On the day my Hull exhibition was to open, a fatal car accident. The roads were closed. No one could cross the bridge to the other side of the city, and the main road in front of the venue, the ARC building, was silent. Sarah and I walked to lunch, into the stillness of an abandoned city. How strange, I thought, that as we presented an exhibition on the relationship between the people and the city, the city itself was - in reality - empty of people. The roads had, for a moment, rejected their inhabitants and refused passage.
This exhibition was for these streets of Hull. These rivers and estuaries, these mills and factories and all the people inside and outside them. All my images and captions were designed for those who would recognise the locations and names. I didn't want to have to explain it to anyone else. I wanted just enough information for the local to recognise, but the visitor to have to ask questions. The gallery opened, and I was happy to hear people identifying the streets and locations of these photographs.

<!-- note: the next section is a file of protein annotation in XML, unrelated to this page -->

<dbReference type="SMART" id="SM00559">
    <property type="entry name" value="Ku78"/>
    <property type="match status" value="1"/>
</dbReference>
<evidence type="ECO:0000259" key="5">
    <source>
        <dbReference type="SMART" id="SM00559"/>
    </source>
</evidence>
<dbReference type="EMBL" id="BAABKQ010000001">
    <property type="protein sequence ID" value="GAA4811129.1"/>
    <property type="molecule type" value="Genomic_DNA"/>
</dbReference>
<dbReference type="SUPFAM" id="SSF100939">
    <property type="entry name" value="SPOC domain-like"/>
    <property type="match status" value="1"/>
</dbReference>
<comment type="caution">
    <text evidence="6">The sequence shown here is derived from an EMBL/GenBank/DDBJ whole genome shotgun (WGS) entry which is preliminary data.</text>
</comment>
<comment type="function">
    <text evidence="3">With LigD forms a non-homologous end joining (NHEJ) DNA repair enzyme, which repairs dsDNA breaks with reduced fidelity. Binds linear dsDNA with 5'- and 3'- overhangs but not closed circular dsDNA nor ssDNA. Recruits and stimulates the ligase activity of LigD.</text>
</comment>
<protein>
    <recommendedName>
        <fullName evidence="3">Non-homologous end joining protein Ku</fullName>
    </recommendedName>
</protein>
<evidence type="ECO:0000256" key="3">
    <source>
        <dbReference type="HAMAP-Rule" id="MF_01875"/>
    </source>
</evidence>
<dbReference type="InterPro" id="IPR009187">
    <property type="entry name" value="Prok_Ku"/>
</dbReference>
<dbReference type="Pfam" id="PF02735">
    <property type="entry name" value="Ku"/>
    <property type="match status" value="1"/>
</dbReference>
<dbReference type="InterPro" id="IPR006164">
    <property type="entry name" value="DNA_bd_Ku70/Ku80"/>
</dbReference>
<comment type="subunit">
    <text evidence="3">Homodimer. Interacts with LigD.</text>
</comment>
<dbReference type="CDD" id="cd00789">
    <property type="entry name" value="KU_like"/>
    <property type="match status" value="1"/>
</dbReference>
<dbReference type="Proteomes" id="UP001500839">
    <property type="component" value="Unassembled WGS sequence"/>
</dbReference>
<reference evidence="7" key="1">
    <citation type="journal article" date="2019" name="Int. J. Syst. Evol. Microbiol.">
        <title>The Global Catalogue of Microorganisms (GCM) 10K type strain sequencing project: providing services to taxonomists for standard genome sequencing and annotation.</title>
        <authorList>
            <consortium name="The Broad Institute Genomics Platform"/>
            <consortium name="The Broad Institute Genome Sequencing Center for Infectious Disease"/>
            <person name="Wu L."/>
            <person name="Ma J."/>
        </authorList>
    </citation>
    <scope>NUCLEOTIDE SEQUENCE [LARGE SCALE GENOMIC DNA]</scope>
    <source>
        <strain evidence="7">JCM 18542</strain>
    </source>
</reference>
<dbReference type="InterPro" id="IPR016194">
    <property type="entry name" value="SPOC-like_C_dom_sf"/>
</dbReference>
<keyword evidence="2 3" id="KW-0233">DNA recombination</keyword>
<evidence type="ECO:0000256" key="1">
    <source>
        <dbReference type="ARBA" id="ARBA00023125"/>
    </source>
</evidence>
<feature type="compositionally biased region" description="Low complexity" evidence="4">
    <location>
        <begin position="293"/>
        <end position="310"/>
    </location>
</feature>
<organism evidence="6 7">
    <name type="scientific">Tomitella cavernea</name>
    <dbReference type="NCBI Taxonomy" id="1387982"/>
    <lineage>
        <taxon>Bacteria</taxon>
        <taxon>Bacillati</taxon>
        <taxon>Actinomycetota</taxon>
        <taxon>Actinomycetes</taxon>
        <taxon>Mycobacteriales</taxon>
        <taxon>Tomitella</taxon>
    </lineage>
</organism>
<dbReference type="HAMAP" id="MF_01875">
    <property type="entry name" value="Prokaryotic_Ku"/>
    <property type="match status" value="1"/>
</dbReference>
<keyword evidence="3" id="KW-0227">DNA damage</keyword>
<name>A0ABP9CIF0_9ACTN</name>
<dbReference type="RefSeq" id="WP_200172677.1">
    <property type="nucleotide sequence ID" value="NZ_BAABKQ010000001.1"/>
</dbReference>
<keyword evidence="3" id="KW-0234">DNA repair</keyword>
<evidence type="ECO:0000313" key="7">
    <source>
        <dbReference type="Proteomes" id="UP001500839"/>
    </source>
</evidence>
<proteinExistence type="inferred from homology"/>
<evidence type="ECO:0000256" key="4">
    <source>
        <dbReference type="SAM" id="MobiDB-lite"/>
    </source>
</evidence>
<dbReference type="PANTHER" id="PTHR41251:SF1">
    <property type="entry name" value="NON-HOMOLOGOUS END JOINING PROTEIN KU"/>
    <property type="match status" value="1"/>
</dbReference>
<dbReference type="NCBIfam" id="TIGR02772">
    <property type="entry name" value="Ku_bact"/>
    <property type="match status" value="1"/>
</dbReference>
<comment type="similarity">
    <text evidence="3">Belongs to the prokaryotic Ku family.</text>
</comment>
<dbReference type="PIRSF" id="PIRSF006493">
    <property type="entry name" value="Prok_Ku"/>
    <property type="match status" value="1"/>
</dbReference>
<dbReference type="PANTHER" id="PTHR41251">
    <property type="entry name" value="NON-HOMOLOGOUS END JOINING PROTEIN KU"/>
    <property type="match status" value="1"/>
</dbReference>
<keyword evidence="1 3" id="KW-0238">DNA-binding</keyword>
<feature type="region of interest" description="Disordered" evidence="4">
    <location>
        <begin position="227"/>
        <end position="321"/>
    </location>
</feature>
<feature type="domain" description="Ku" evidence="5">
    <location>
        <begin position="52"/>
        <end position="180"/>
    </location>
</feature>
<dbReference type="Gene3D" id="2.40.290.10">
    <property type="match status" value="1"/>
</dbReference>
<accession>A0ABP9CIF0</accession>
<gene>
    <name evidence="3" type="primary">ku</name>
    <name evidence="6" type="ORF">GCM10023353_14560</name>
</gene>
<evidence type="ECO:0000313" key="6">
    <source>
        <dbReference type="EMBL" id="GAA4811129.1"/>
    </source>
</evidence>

Sheila, whom I have never met, offered this quote to accompany my writing and images. From the British seascape artist J.S. Lowry, they express perfectly my fascination with this city:
"It's the battle of life - the turbulence of the sea...I have been fond of the sea all my life, how wonderful it is, yet how terrible it is. But I often think...what if it suddenly changed its mind and didn't turn the tide? And it came straight on? If it didn't stay and came on and on and on...That would be the end of it all."